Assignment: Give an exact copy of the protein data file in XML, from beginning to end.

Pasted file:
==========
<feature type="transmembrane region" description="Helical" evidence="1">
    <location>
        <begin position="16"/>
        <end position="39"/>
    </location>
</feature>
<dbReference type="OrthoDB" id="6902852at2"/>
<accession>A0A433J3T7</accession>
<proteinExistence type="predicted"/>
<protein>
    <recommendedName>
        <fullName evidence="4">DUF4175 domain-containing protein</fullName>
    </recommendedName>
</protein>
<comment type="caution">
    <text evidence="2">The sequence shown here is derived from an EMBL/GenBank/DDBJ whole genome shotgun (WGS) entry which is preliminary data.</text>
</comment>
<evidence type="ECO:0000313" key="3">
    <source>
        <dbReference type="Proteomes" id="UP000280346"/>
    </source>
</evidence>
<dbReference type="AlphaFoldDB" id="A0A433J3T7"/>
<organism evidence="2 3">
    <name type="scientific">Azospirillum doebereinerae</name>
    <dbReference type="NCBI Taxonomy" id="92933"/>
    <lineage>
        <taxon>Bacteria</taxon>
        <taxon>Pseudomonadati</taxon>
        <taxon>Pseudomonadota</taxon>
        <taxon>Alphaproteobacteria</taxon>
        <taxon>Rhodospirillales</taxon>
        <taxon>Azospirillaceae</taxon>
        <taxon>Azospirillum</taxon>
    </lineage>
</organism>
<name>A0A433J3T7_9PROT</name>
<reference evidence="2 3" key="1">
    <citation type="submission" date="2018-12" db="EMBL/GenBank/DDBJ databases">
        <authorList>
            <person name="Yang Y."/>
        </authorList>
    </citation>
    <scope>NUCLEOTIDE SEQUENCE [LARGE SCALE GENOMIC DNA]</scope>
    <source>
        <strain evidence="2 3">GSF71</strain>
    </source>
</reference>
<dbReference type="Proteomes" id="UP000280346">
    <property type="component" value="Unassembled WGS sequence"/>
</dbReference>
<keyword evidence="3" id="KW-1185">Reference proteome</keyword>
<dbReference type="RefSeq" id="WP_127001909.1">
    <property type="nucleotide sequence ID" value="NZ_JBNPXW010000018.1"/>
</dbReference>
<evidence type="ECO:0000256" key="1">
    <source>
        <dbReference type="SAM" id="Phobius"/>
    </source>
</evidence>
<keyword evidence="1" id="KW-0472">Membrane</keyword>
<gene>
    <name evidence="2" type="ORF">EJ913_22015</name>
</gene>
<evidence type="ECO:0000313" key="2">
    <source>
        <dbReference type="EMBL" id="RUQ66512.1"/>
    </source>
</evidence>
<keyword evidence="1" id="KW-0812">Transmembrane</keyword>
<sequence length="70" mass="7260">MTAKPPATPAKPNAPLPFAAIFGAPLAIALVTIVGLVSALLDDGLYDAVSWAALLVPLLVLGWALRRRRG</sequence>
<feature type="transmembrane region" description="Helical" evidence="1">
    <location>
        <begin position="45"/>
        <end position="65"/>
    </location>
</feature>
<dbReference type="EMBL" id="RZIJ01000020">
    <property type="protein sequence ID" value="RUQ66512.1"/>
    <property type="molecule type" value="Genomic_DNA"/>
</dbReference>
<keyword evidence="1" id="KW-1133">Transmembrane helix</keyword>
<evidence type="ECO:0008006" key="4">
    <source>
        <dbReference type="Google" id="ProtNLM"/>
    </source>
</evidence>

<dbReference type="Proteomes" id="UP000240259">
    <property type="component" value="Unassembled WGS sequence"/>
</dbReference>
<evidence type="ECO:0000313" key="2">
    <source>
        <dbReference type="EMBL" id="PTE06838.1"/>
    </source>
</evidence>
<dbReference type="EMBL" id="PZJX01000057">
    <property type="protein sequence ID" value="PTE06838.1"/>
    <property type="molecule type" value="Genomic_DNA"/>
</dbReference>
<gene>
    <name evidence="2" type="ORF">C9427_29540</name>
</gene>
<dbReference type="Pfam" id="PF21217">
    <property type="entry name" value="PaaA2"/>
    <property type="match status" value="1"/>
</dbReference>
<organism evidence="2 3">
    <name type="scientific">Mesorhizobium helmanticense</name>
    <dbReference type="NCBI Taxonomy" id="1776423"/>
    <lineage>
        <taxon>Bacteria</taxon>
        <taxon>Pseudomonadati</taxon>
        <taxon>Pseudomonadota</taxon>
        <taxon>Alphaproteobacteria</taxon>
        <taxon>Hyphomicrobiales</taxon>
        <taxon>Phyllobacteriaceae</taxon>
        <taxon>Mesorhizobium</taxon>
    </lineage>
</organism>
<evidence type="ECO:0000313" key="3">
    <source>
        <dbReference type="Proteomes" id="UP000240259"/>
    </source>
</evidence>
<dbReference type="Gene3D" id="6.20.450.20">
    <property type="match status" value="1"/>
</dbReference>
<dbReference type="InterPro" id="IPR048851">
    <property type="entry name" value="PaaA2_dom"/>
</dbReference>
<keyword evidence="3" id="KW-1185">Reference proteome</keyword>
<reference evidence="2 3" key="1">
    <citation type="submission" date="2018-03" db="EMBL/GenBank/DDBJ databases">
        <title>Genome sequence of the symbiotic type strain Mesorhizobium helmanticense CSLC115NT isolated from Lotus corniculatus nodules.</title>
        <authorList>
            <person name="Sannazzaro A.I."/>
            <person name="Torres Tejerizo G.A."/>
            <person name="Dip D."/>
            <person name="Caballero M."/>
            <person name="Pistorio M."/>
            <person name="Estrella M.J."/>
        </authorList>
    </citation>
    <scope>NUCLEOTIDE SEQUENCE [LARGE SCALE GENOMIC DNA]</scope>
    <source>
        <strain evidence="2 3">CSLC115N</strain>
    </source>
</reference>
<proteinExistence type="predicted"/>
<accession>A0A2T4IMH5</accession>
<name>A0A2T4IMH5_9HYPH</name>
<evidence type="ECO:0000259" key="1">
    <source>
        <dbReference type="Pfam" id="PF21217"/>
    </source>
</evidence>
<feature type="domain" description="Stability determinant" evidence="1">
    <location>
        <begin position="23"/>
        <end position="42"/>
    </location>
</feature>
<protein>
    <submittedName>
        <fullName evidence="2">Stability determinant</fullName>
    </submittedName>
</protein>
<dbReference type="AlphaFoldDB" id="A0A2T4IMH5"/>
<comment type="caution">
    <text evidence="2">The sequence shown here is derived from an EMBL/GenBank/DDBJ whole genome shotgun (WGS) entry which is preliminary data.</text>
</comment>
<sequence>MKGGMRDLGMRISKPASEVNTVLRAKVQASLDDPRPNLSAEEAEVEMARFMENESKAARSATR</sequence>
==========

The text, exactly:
<feature type="transmembrane region" description="Helical" evidence="1">
    <location>
        <begin position="16"/>
        <end position="39"/>
    </location>
</feature>
<dbReference type="OrthoDB" id="6902852at2"/>
<accession>A0A433J3T7</accession>
<proteinExistence type="predicted"/>
<protein>
    <recommendedName>
        <fullName evidence="4">DUF4175 domain-containing protein</fullName>
    </recommendedName>
</protein>
<comment type="caution">
    <text evidence="2">The sequence shown here is derived from an EMBL/GenBank/DDBJ whole genome shotgun (WGS) entry which is preliminary data.</text>
</comment>
<evidence type="ECO:0000313" key="3">
    <source>
        <dbReference type="Proteomes" id="UP000280346"/>
    </source>
</evidence>
<dbReference type="AlphaFoldDB" id="A0A433J3T7"/>
<organism evidence="2 3">
    <name type="scientific">Azospirillum doebereinerae</name>
    <dbReference type="NCBI Taxonomy" id="92933"/>
    <lineage>
        <taxon>Bacteria</taxon>
        <taxon>Pseudomonadati</taxon>
        <taxon>Pseudomonadota</taxon>
        <taxon>Alphaproteobacteria</taxon>
        <taxon>Rhodospirillales</taxon>
        <taxon>Azospirillaceae</taxon>
        <taxon>Azospirillum</taxon>
    </lineage>
</organism>
<name>A0A433J3T7_9PROT</name>
<reference evidence="2 3" key="1">
    <citation type="submission" date="2018-12" db="EMBL/GenBank/DDBJ databases">
        <authorList>
            <person name="Yang Y."/>
        </authorList>
    </citation>
    <scope>NUCLEOTIDE SEQUENCE [LARGE SCALE GENOMIC DNA]</scope>
    <source>
        <strain evidence="2 3">GSF71</strain>
    </source>
</reference>
<dbReference type="Proteomes" id="UP000280346">
    <property type="component" value="Unassembled WGS sequence"/>
</dbReference>
<keyword evidence="3" id="KW-1185">Reference proteome</keyword>
<dbReference type="RefSeq" id="WP_127001909.1">
    <property type="nucleotide sequence ID" value="NZ_JBNPXW010000018.1"/>
</dbReference>
<evidence type="ECO:0000256" key="1">
    <source>
        <dbReference type="SAM" id="Phobius"/>
    </source>
</evidence>
<keyword evidence="1" id="KW-0472">Membrane</keyword>
<gene>
    <name evidence="2" type="ORF">EJ913_22015</name>
</gene>
<evidence type="ECO:0000313" key="2">
    <source>
        <dbReference type="EMBL" id="RUQ66512.1"/>
    </source>
</evidence>
<keyword evidence="1" id="KW-0812">Transmembrane</keyword>
<sequence length="70" mass="7260">MTAKPPATPAKPNAPLPFAAIFGAPLAIALVTIVGLVSALLDDGLYDAVSWAALLVPLLVLGWALRRRRG</sequence>
<feature type="transmembrane region" description="Helical" evidence="1">
    <location>
        <begin position="45"/>
        <end position="65"/>
    </location>
</feature>
<dbReference type="EMBL" id="RZIJ01000020">
    <property type="protein sequence ID" value="RUQ66512.1"/>
    <property type="molecule type" value="Genomic_DNA"/>
</dbReference>
<keyword evidence="1" id="KW-1133">Transmembrane helix</keyword>
<evidence type="ECO:0008006" key="4">
    <source>
        <dbReference type="Google" id="ProtNLM"/>
    </source>
</evidence>

<dbReference type="Proteomes" id="UP000240259">
    <property type="component" value="Unassembled WGS sequence"/>
</dbReference>
<evidence type="ECO:0000313" key="2">
    <source>
        <dbReference type="EMBL" id="PTE06838.1"/>
    </source>
</evidence>
<dbReference type="EMBL" id="PZJX01000057">
    <property type="protein sequence ID" value="PTE06838.1"/>
    <property type="molecule type" value="Genomic_DNA"/>
</dbReference>
<gene>
    <name evidence="2" type="ORF">C9427_29540</name>
</gene>
<dbReference type="Pfam" id="PF21217">
    <property type="entry name" value="PaaA2"/>
    <property type="match status" value="1"/>
</dbReference>
<organism evidence="2 3">
    <name type="scientific">Mesorhizobium helmanticense</name>
    <dbReference type="NCBI Taxonomy" id="1776423"/>
    <lineage>
        <taxon>Bacteria</taxon>
        <taxon>Pseudomonadati</taxon>
        <taxon>Pseudomonadota</taxon>
        <taxon>Alphaproteobacteria</taxon>
        <taxon>Hyphomicrobiales</taxon>
        <taxon>Phyllobacteriaceae</taxon>
        <taxon>Mesorhizobium</taxon>
    </lineage>
</organism>
<evidence type="ECO:0000313" key="3">
    <source>
        <dbReference type="Proteomes" id="UP000240259"/>
    </source>
</evidence>
<dbReference type="Gene3D" id="6.20.450.20">
    <property type="match status" value="1"/>
</dbReference>
<dbReference type="InterPro" id="IPR048851">
    <property type="entry name" value="PaaA2_dom"/>
</dbReference>
<keyword evidence="3" id="KW-1185">Reference proteome</keyword>
<reference evidence="2 3" key="1">
    <citation type="submission" date="2018-03" db="EMBL/GenBank/DDBJ databases">
        <title>Genome sequence of the symbiotic type strain Mesorhizobium helmanticense CSLC115NT isolated from Lotus corniculatus nodules.</title>
        <authorList>
            <person name="Sannazzaro A.I."/>
            <person name="Torres Tejerizo G.A."/>
            <person name="Dip D."/>
            <person name="Caballero M."/>
            <person name="Pistorio M."/>
            <person name="Estrella M.J."/>
        </authorList>
    </citation>
    <scope>NUCLEOTIDE SEQUENCE [LARGE SCALE GENOMIC DNA]</scope>
    <source>
        <strain evidence="2 3">CSLC115N</strain>
    </source>
</reference>
<proteinExistence type="predicted"/>
<accession>A0A2T4IMH5</accession>
<name>A0A2T4IMH5_9HYPH</name>
<evidence type="ECO:0000259" key="1">
    <source>
        <dbReference type="Pfam" id="PF21217"/>
    </source>
</evidence>
<feature type="domain" description="Stability determinant" evidence="1">
    <location>
        <begin position="23"/>
        <end position="42"/>
    </location>
</feature>
<protein>
    <submittedName>
        <fullName evidence="2">Stability determinant</fullName>
    </submittedName>
</protein>
<dbReference type="AlphaFoldDB" id="A0A2T4IMH5"/>
<comment type="caution">
    <text evidence="2">The sequence shown here is derived from an EMBL/GenBank/DDBJ whole genome shotgun (WGS) entry which is preliminary data.</text>
</comment>
<sequence>MKGGMRDLGMRISKPASEVNTVLRAKVQASLDDPRPNLSAEEAEVEMARFMENESKAARSATR</sequence>